Landlords will have the opportunity to update payment yields established under the 2008 farm bill to reflect 90 percent of the average yield of the planted acres on the farm for the 2008 through 2012 crop years. This will be easy to calculate for a landlord who has required accurate records from the tenant. Tenants with crop insurance records will be able to prove yields. This will also be easy to calculate if there has been no tenant change during the 2008 to 2013 crop years. This could potentially be an issue for a landlord with different tenants over this period .
This decision will need to be made for all covered commodities grown on the farm between the 2008 to 2013 crop years. If the farm produced corn, soybeans, and wheat, the landlord will need to consider if the current payment yield is higher than 90 percent of the average yield for the planted commodities for the 2008 to 2013 crop years. To better understand how to update a payment yield for a covered commodity, see Paulson, N., J. Coppess, and T. Kuethe, 2014 Farm Bill: Updating Payment Yields.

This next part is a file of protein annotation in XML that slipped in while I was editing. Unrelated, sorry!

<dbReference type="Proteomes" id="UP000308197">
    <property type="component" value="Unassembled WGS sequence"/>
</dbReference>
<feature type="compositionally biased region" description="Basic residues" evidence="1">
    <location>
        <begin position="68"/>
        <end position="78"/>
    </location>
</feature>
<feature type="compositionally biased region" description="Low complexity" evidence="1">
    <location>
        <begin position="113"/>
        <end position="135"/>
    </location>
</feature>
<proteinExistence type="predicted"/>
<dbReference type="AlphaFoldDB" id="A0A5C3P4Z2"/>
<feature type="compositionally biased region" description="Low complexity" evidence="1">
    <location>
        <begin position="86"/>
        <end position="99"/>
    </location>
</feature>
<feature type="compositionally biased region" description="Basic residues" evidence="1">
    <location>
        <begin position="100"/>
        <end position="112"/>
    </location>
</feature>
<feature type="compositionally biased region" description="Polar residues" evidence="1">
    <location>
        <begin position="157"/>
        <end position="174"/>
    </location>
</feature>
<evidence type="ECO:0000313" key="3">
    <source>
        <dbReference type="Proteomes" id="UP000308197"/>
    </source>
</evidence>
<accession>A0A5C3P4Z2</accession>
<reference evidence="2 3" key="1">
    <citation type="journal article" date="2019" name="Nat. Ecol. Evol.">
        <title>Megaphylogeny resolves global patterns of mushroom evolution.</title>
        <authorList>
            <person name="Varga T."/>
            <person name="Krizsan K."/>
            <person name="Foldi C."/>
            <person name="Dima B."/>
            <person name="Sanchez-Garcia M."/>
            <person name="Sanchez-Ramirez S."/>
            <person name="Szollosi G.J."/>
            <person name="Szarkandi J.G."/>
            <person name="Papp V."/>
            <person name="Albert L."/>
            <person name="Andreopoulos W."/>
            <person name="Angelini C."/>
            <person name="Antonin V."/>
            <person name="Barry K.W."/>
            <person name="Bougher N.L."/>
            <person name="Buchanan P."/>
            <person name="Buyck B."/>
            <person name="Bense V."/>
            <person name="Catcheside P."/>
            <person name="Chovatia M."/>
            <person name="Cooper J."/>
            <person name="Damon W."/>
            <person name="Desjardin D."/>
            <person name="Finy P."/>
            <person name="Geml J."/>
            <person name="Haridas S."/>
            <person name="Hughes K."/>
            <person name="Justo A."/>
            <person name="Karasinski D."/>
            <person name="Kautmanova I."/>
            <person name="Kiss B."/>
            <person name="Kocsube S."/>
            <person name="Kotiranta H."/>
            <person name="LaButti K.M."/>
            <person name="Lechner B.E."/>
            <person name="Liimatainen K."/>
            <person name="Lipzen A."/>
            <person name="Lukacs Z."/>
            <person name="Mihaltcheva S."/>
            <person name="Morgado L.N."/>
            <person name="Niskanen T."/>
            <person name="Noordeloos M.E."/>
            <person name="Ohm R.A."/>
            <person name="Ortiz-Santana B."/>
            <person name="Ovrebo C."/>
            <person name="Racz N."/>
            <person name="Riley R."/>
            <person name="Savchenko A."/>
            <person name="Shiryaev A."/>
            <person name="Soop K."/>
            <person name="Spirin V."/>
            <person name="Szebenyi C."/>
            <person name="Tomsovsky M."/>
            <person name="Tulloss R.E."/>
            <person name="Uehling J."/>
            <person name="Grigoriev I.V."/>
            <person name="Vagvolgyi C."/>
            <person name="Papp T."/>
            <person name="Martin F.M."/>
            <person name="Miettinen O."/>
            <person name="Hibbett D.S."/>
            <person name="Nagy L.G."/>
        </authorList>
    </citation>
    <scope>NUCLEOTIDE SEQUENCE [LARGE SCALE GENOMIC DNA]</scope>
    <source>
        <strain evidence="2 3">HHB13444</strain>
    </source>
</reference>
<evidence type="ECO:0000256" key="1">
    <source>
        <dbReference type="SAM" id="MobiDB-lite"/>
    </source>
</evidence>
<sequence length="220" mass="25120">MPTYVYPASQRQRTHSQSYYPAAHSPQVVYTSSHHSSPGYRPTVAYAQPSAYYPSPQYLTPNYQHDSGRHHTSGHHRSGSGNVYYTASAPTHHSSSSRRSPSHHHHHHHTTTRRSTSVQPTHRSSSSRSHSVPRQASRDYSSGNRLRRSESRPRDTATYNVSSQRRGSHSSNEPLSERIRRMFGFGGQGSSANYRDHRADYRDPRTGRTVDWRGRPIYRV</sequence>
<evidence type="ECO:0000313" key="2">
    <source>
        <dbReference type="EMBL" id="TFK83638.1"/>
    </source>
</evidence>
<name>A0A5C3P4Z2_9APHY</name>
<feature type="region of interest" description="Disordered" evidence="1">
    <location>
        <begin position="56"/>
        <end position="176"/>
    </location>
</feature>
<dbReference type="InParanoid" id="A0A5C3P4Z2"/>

The 2014 farm bill also provides a one-time opportunity to reallocate the farm’s base acres for covered commodities or keep the current base acre allocation. This decision will last the life of the farm bill. The total number of base acres on the farm cannot increase, but a landlord can reallocate those base acres among covered commodities being produced there. If the landlord does decide to reallocate the base acres, the reallocation will reflect the tenant’s covered commodity cropping patterns from 2009 to 2012. This is not a straightforward decision and can be quite complex. To help landowners, FSA has developed a tool to aid in this decision. To make this decision, the landlord will need records to demonstrate the cropping pattern for 2009 to 2012. The Direct Payment and Counter-Cyclical required acreage reporting with FSA. The base acre reallocation decision could potentially be driven by the program election, discussed next, and tenants and landlords will want to work together to ensure that base acres reallocation and program election will work best for the tenant’s situation.